Swanage is a great town for shopping, we saw a few boutique shops while we were exploring the village. I thought both Pursenalities Handbags & Accessories and Lucy’s Farm looked adorable. If you like art, you might want to check out L’Artishe Gallery and Studio.
Swanage Boat Trips
Even if you have just got off a boat, this is a great area to be on the water. As I was walking from the Pier to the village, I saw some places offering different boat trips that you can book on the spot. If you want to try fishing, there is Swanage Sea Fishing. You can also rent a kayak through Dorset Kayaking.
Swanage Steam Railway
The Swanage Steam Train Station is a 15-minute walk from the Swanage Pier. Walk up High Street and then when you get to the fork go left on Institute Road. It curves around and turns into Station Road and will take you right to the train station. You show your ticket from City Cruises Poole to the conductor onboard the train.
The ride takes about 20 minutes and goes through the scenic countryside. All the seats have a table and you can bring snacks or tea to enjoy on the ride. Going to Corfe Castle, sit on the left side of the train. When you get close to the castle, you will have a nice view. Corfe Castle is the second stop (unless the train makes the optional stop at Herston, then it is the third stop).
Corfe Castle Village
Corfe Castle is the name of both the castle and the village. While the castle ruins may be what the village is best known for, there is more to see.
Corfe Castle Ruins
Corfe Castle is now just ruins, but it is still pretty to look at. It’s perched on top of a hill in the middle of the idyllic village so you can’t miss it. You can imagine how impressive it must have been in its prime. They started building the castle over 1,000 years ago. The keep was built in the early 12th century for King Henry I, William the Conqueror’s son.
During the English Civil War in the 17th Century, the Bankes family who lived in the castle supported the Crown. Eventually, it was conquered by the forces supporting Parliament. Captain Hughes of Lulworth was given the orders to destroy the castle. After some time had passed, Corfe Castle was given back to the Bankes family who donated it to the National Trust in 1982.
It costs £11.50 per adult to visit Corfe Castle (on peak days – Corfe Castle prices are a pound less during off-peak days), but it’s free for National Trust members. (Click here to get more information about National Trust Membership or the National Trust Touring Pass for visitors from overseas). You can check which days are peak here.
They also have a tea room at the entrance to the castle. There are also a few walks around Corfe Castle where you can get a nice view of the ruins.
Other Things to in Corfe Castle Village
Corfe Castle is a pretty village that is more than just the castle. There are other things to do near Corfe Castle. You can visit the Corfe Castle Model Village to see what the castle and village would have looked like before its destruction by Oliver Cromwell. You can also go inside the Corfe Castle Church and the Corfe Castle Village Hall which holds a small museum. In addition, there are a few pubs in Corfe Castle including the Castle Inn and the Fox Inn that both have garden areas. Also, there is a small museum at the Corfe Castle Steam Train Station that tells the history of the railroad.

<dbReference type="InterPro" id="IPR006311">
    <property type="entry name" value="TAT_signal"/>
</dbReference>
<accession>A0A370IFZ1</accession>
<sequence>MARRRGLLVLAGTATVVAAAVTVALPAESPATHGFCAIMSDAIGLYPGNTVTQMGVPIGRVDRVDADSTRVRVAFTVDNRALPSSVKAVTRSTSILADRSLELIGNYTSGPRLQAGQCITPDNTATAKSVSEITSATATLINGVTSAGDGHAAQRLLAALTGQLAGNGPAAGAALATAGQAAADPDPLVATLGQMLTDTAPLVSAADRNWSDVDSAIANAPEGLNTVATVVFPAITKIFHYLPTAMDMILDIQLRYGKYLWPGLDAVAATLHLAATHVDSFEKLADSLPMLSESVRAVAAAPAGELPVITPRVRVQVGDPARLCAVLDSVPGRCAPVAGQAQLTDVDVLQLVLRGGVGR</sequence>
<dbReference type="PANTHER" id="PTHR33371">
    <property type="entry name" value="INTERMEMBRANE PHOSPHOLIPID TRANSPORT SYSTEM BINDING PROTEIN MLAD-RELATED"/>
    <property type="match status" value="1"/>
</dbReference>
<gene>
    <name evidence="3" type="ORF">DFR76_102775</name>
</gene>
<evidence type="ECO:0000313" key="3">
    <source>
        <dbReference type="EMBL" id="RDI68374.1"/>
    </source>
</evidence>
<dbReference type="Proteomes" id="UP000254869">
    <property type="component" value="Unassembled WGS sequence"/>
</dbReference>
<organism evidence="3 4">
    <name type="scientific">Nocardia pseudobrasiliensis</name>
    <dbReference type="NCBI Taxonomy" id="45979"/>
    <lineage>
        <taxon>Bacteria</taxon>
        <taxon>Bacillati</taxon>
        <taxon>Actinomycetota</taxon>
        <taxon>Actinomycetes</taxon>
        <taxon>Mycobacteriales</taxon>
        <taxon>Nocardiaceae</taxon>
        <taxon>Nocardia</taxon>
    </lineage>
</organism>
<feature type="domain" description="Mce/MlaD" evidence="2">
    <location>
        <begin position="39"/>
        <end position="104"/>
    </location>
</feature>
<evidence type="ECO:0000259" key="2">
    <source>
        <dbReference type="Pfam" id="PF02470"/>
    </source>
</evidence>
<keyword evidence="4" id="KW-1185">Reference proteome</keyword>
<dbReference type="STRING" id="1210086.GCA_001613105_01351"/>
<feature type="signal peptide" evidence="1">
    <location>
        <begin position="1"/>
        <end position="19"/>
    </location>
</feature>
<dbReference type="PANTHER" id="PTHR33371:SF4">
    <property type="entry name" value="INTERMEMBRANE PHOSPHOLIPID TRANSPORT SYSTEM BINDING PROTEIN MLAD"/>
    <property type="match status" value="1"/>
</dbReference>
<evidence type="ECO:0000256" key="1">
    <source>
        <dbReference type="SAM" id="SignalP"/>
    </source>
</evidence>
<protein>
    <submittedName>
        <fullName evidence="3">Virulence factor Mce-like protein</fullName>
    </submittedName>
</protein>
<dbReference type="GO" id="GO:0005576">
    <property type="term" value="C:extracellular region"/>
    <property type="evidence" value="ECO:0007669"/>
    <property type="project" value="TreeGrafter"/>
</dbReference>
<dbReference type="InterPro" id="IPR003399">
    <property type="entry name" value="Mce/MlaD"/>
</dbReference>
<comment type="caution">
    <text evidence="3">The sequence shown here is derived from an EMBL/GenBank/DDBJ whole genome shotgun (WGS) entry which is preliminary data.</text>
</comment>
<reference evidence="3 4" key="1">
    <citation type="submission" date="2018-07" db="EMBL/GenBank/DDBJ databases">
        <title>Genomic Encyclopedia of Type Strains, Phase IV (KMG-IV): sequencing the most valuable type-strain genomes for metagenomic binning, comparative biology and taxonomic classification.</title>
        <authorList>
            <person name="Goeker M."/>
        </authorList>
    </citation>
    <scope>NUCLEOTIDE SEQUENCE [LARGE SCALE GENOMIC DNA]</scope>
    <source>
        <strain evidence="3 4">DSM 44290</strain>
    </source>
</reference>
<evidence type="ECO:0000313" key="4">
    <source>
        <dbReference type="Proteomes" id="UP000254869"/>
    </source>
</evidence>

Logistical Information For Your Poole Boat Trip
The boat leaves daily at 10:30 from Poole Quay right in front of The Quay pub. Look for the red kiosk. Be sure to arrive 15 minutes early because you don’t want to miss the boat. The schedule for the steam train varies depending on the day that you are going. You can check it online here. There are return boats to Poole leave from Swanage Pier at 2:30 and 4:45 most days.
Your tickets include the boat and train ride. I like that the transportation is provided and you get to decide what you want to see at each stop. It’s nice that there are plenty of options to choose from. Entrance to Corfe Castle is additional. Corfe Castle is a National Trust property, so National Trust members get in free.
If you drove to Poole as we did, the Quay Visitors Parking Garage is a short walk from the boat. It has 550 spaces and 6 for disabled use. It is located on Strand Street, Poole, BH15 1SB. If you are looking for a place to stay, check out the hotel options in Dorset here.
Note: City Cruises Poole allows both dogs and bicycles for a small extra charge.
About City Cruises Poole
City Cruises Poole is a branch of City Cruises which operates boat tours in London. City Cruises also has a branch in York. They are all about good times and want customers to be able to relax and have fun. You can choose from several Poole boat trips for all ages all year round. From Poole Quay, they offer Poole Harbor tours, Jurassic Coast cruises to Swanage, and the Sea Train Adventure.
We opted for the Sea Train Adventure because I thought it would be fun to combine the boat ride with a journey on the steam train. City Cruises Poole also does special event cruises like a Fireworks Cruise and a Sail with Santa Cruise. In addition to the partnership with the Swanage Steam Railway, they have also partnered with City Sightseeing Bournemouth to offer a combined boat and bus tour. You can check out all their different boat trips from Poole here
Sea Train Adventure Review
Overall, we enjoyed our day with City Cruises Poole. It was relaxing and fun. We got to see a lot – Poole Harbor, Jurassic Coast, Swanage, and Corfe Castle – I wish the tour would have been longer because there is so much to do in the area. The narration on the boat was entertaining and informative. I would love to try one of their special events cruises.
Have you done a boat tour along the Jurassic Coast or visited any of the places we went to? I would love to hear about your experience.
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Disclosure: As guests of City Cruises Poole, we were providing complimentary tickets for the Sea Train Adventure so that we could share the experience with our readers. All opinions are my own.
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Last Updated on March 8, 2021